The actual wedding, Shaadi, takes place the next morning. The baraat (wedding procession that ends at the wedding venue) starts sharp at 9:30 in the morning. The baraatis (people accompanying the procession) dance to upbeat Hindi music played by a live band as the groom regally rides a well decorated horse, actually a mare as is customary in a North Indian wedding. The procession ends with baraat aagman (welcoming of the baraat by the bride's family). As the guests quietly take their seats, it is time for the bride to walk down the aisle. Much like an American wedding, the bride's arrival is preceded by arrival of her bridesmaids and groomsmen (bride and groom's close friends and family). Finally Manisha walks in, with both her parents on her side. She looks ravishing in her beautiful red bridal lehenga, the inner lining of which matches Abhinav's kurta. Her jewelry is intricate and elaborate, also purchased from India. The bride's arrival is acknowledged with quite excitement by the spectators. This is followed by saath- phere (seven rounds around the holy fire) on the stage as the panditji (priest) chants the shlokas (Sanskrit verses). The bride's parents sit by the panditji to perform the kanya daan (giving away of the bride), while the bridesmaid and groomsmen are seated on neatly arranged chairs behind the mundap (place where phera takes place, picture below). Suddenly there is excitement among the baraati and the bride's family. It is time for joota- chupaye (a custom of hiding the groom's shoes by the bride's sisters that results is lot of good-natured bargaining for money in return of the shoes). The Americans in the gathering are curious. When others explain what's happening to them, they clearly find the custom interesting and fun. Of course, the American friends of bride and groom already know all about it and actively participate in this very fun custom.  It is then time for photo-op with the bride and groom, followed by lunch.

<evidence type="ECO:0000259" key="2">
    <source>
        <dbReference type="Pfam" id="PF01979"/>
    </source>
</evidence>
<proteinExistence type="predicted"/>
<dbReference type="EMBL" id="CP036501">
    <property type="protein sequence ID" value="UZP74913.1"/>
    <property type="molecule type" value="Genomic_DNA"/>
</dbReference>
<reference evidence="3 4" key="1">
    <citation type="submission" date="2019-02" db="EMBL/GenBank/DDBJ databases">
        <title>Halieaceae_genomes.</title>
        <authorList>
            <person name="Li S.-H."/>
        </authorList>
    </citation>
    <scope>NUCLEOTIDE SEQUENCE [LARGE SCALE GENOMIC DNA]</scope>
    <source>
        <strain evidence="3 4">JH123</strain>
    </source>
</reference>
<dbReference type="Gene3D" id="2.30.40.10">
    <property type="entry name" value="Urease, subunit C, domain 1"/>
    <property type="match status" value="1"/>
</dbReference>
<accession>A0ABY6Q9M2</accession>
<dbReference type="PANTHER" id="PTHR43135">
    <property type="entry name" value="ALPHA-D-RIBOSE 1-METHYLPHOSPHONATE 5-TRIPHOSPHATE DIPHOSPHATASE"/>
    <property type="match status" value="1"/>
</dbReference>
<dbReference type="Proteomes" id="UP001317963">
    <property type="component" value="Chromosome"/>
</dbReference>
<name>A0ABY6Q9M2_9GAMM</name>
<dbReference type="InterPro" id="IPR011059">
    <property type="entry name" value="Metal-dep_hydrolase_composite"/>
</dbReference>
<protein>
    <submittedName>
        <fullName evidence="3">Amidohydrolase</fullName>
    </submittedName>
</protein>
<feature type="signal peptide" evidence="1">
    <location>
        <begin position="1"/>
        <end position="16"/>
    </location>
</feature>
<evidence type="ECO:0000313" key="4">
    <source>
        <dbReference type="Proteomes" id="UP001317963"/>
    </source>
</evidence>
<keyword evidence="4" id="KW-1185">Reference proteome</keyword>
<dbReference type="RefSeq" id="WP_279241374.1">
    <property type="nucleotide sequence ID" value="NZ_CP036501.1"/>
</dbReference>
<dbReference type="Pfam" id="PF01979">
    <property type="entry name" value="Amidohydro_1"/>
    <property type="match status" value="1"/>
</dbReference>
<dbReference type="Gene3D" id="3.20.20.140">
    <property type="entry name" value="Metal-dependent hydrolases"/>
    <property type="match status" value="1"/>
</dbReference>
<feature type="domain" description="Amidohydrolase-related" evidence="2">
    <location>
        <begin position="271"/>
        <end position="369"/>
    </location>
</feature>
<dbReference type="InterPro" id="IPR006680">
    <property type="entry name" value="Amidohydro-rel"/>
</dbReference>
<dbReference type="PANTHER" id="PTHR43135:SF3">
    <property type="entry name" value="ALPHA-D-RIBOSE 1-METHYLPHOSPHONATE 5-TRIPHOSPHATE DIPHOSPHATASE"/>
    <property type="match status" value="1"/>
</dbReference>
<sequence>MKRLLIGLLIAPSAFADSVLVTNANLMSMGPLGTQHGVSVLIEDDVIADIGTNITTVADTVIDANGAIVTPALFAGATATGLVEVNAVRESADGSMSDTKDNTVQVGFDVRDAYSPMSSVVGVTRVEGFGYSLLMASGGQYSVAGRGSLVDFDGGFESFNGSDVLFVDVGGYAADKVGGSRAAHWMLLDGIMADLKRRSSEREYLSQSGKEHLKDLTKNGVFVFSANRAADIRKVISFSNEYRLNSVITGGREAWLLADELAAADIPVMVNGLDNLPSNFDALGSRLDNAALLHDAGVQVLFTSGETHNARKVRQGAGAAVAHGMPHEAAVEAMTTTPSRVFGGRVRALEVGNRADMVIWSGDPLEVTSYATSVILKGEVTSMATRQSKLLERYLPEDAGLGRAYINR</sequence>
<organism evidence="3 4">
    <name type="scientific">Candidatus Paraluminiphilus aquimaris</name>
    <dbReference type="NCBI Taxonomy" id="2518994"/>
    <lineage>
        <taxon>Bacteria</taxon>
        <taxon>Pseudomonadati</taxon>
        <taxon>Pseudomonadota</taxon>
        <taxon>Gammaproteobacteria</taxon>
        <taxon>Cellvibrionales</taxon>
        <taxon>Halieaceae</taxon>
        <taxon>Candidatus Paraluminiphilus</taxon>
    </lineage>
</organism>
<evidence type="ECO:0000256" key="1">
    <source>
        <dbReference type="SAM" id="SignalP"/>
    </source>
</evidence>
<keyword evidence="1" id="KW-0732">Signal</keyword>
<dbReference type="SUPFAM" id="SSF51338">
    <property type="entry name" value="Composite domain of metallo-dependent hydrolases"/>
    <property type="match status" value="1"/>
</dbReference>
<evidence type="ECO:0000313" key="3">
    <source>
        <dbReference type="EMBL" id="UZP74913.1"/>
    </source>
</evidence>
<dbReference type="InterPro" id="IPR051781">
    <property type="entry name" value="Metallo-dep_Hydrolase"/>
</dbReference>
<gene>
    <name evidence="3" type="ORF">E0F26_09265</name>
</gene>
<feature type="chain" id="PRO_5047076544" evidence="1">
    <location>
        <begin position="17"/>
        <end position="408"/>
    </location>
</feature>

(The groom's family trying to prevent the bride's family from hiding the shoes for Joota- Chupayee., Above) 

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The Reception ...

Reception in the evening starts with outdoor photo shoot for the bride, groom and their close family, while the guests indulge in a lavish spread of hors-d'oeuvre  and cocktails. After the cocktail hour, the guests are requested to take their assigned seating in the reception hall that is beautifully decorated in the same color theme as the bride's lehenga. The reception is really like an American wedding reception, except for the food, the attire, and the music (well, music not entirely- that is almost half and half). Again, the bridesmaid and the groomsmen dance in to the music of their choice, followed by siblings and parents' of the newly weds. Finally the bride and groom waltz in, introduced as Mr. and Mrs. Kumar for the first time. As the guest wine and dine quietly, they get to witness the wonderful speeches made by close friends and family to honor the newly weds.  The newly weds then take the stage as they dance to a song of their choice. Everyone else soon follow and gyrate to both Hindi and English music until early hours of the morning, especially the newly weds, their siblings and close friends.